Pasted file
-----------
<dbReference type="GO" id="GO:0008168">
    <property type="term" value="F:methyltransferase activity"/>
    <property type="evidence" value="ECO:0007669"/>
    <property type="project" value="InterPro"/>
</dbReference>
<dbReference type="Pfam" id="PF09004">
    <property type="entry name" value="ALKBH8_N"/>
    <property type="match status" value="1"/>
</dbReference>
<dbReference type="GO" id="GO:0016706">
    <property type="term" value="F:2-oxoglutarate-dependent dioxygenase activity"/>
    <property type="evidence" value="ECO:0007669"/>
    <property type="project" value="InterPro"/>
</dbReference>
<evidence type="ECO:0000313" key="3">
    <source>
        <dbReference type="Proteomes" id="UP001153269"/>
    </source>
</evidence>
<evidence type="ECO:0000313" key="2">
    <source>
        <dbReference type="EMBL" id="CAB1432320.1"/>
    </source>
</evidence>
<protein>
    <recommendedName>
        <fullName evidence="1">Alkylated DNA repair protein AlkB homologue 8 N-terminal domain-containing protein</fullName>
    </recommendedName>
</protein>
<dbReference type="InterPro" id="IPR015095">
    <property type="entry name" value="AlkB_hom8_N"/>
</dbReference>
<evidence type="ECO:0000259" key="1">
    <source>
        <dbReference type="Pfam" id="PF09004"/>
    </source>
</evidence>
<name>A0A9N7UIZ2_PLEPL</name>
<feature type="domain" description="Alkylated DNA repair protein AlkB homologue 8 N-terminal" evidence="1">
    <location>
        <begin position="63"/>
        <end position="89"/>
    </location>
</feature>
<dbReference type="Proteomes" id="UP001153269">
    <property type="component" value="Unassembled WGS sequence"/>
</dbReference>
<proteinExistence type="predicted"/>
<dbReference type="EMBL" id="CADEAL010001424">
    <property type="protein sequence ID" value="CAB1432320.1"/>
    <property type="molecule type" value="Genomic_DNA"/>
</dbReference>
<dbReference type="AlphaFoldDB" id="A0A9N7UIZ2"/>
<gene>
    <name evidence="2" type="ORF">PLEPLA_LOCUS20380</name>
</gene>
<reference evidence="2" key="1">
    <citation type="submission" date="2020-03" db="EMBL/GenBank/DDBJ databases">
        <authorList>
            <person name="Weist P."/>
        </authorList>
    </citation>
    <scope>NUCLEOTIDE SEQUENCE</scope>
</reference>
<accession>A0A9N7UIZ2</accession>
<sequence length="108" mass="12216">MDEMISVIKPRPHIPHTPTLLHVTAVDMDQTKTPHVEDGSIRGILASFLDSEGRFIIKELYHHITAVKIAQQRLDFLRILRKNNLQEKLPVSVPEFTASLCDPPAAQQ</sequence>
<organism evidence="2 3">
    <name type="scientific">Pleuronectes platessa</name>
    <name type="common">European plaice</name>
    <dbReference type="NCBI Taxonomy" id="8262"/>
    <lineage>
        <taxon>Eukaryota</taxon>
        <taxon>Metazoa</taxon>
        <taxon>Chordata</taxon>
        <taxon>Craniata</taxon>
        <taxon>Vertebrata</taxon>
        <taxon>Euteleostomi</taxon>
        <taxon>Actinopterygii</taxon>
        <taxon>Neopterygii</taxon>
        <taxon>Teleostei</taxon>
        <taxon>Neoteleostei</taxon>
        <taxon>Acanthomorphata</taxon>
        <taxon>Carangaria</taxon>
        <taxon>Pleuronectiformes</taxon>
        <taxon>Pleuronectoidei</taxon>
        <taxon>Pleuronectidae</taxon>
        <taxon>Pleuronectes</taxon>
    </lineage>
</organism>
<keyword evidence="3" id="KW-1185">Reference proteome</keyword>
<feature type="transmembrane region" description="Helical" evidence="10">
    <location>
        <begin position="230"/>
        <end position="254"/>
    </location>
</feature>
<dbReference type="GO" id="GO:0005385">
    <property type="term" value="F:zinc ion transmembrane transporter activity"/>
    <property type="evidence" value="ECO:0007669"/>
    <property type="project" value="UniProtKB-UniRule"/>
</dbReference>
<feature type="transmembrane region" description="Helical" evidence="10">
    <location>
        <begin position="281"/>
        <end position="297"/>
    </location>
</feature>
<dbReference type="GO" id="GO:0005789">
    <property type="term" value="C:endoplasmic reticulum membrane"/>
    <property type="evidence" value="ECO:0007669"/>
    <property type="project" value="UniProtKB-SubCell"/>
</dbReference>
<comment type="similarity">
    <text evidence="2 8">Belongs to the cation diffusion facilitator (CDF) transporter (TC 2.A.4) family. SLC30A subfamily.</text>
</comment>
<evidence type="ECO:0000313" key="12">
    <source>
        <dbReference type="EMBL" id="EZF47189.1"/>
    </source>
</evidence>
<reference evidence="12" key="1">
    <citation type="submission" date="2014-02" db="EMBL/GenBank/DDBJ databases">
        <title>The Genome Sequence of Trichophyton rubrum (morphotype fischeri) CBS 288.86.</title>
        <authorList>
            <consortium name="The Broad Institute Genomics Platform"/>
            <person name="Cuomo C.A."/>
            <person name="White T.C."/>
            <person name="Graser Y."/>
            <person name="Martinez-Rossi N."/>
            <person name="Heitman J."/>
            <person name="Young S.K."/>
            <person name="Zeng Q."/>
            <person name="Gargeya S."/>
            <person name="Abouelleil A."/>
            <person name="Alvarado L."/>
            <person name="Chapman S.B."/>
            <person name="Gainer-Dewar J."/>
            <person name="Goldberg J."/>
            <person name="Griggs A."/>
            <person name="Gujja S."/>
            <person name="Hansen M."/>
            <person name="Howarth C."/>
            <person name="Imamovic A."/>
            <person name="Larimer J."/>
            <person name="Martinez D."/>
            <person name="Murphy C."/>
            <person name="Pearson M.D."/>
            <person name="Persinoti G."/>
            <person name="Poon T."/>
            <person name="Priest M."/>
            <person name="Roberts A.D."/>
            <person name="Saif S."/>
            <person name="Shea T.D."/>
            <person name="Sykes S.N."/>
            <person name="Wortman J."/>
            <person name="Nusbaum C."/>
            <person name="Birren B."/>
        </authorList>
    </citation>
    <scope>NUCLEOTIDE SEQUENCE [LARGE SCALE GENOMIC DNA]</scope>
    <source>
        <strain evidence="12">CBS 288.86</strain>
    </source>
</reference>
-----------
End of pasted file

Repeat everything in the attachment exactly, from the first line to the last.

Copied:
<dbReference type="GO" id="GO:0008168">
    <property type="term" value="F:methyltransferase activity"/>
    <property type="evidence" value="ECO:0007669"/>
    <property type="project" value="InterPro"/>
</dbReference>
<dbReference type="Pfam" id="PF09004">
    <property type="entry name" value="ALKBH8_N"/>
    <property type="match status" value="1"/>
</dbReference>
<dbReference type="GO" id="GO:0016706">
    <property type="term" value="F:2-oxoglutarate-dependent dioxygenase activity"/>
    <property type="evidence" value="ECO:0007669"/>
    <property type="project" value="InterPro"/>
</dbReference>
<evidence type="ECO:0000313" key="3">
    <source>
        <dbReference type="Proteomes" id="UP001153269"/>
    </source>
</evidence>
<evidence type="ECO:0000313" key="2">
    <source>
        <dbReference type="EMBL" id="CAB1432320.1"/>
    </source>
</evidence>
<protein>
    <recommendedName>
        <fullName evidence="1">Alkylated DNA repair protein AlkB homologue 8 N-terminal domain-containing protein</fullName>
    </recommendedName>
</protein>
<dbReference type="InterPro" id="IPR015095">
    <property type="entry name" value="AlkB_hom8_N"/>
</dbReference>
<evidence type="ECO:0000259" key="1">
    <source>
        <dbReference type="Pfam" id="PF09004"/>
    </source>
</evidence>
<name>A0A9N7UIZ2_PLEPL</name>
<feature type="domain" description="Alkylated DNA repair protein AlkB homologue 8 N-terminal" evidence="1">
    <location>
        <begin position="63"/>
        <end position="89"/>
    </location>
</feature>
<dbReference type="Proteomes" id="UP001153269">
    <property type="component" value="Unassembled WGS sequence"/>
</dbReference>
<proteinExistence type="predicted"/>
<dbReference type="EMBL" id="CADEAL010001424">
    <property type="protein sequence ID" value="CAB1432320.1"/>
    <property type="molecule type" value="Genomic_DNA"/>
</dbReference>
<dbReference type="AlphaFoldDB" id="A0A9N7UIZ2"/>
<gene>
    <name evidence="2" type="ORF">PLEPLA_LOCUS20380</name>
</gene>
<reference evidence="2" key="1">
    <citation type="submission" date="2020-03" db="EMBL/GenBank/DDBJ databases">
        <authorList>
            <person name="Weist P."/>
        </authorList>
    </citation>
    <scope>NUCLEOTIDE SEQUENCE</scope>
</reference>
<accession>A0A9N7UIZ2</accession>
<sequence length="108" mass="12216">MDEMISVIKPRPHIPHTPTLLHVTAVDMDQTKTPHVEDGSIRGILASFLDSEGRFIIKELYHHITAVKIAQQRLDFLRILRKNNLQEKLPVSVPEFTASLCDPPAAQQ</sequence>
<organism evidence="2 3">
    <name type="scientific">Pleuronectes platessa</name>
    <name type="common">European plaice</name>
    <dbReference type="NCBI Taxonomy" id="8262"/>
    <lineage>
        <taxon>Eukaryota</taxon>
        <taxon>Metazoa</taxon>
        <taxon>Chordata</taxon>
        <taxon>Craniata</taxon>
        <taxon>Vertebrata</taxon>
        <taxon>Euteleostomi</taxon>
        <taxon>Actinopterygii</taxon>
        <taxon>Neopterygii</taxon>
        <taxon>Teleostei</taxon>
        <taxon>Neoteleostei</taxon>
        <taxon>Acanthomorphata</taxon>
        <taxon>Carangaria</taxon>
        <taxon>Pleuronectiformes</taxon>
        <taxon>Pleuronectoidei</taxon>
        <taxon>Pleuronectidae</taxon>
        <taxon>Pleuronectes</taxon>
    </lineage>
</organism>
<keyword evidence="3" id="KW-1185">Reference proteome</keyword>
<feature type="transmembrane region" description="Helical" evidence="10">
    <location>
        <begin position="230"/>
        <end position="254"/>
    </location>
</feature>
<dbReference type="GO" id="GO:0005385">
    <property type="term" value="F:zinc ion transmembrane transporter activity"/>
    <property type="evidence" value="ECO:0007669"/>
    <property type="project" value="UniProtKB-UniRule"/>
</dbReference>
<feature type="transmembrane region" description="Helical" evidence="10">
    <location>
        <begin position="281"/>
        <end position="297"/>
    </location>
</feature>
<dbReference type="GO" id="GO:0005789">
    <property type="term" value="C:endoplasmic reticulum membrane"/>
    <property type="evidence" value="ECO:0007669"/>
    <property type="project" value="UniProtKB-SubCell"/>
</dbReference>
<comment type="similarity">
    <text evidence="2 8">Belongs to the cation diffusion facilitator (CDF) transporter (TC 2.A.4) family. SLC30A subfamily.</text>
</comment>
<evidence type="ECO:0000313" key="12">
    <source>
        <dbReference type="EMBL" id="EZF47189.1"/>
    </source>
</evidence>
<reference evidence="12" key="1">
    <citation type="submission" date="2014-02" db="EMBL/GenBank/DDBJ databases">
        <title>The Genome Sequence of Trichophyton rubrum (morphotype fischeri) CBS 288.86.</title>
        <authorList>
            <consortium name="The Broad Institute Genomics Platform"/>
            <person name="Cuomo C.A."/>
            <person name="White T.C."/>
            <person name="Graser Y."/>
            <person name="Martinez-Rossi N."/>
            <person name="Heitman J."/>
            <person name="Young S.K."/>
            <person name="Zeng Q."/>
            <person name="Gargeya S."/>
            <person name="Abouelleil A."/>
            <person name="Alvarado L."/>
            <person name="Chapman S.B."/>
            <person name="Gainer-Dewar J."/>
            <person name="Goldberg J."/>
            <person name="Griggs A."/>
            <person name="Gujja S."/>
            <person name="Hansen M."/>
            <person name="Howarth C."/>
            <person name="Imamovic A."/>
            <person name="Larimer J."/>
            <person name="Martinez D."/>
            <person name="Murphy C."/>
            <person name="Pearson M.D."/>
            <person name="Persinoti G."/>
            <person name="Poon T."/>
            <person name="Priest M."/>
            <person name="Roberts A.D."/>
            <person name="Saif S."/>
            <person name="Shea T.D."/>
            <person name="Sykes S.N."/>
            <person name="Wortman J."/>
            <person name="Nusbaum C."/>
            <person name="Birren B."/>
        </authorList>
    </citation>
    <scope>NUCLEOTIDE SEQUENCE [LARGE SCALE GENOMIC DNA]</scope>
    <source>
        <strain evidence="12">CBS 288.86</strain>
    </source>
</reference>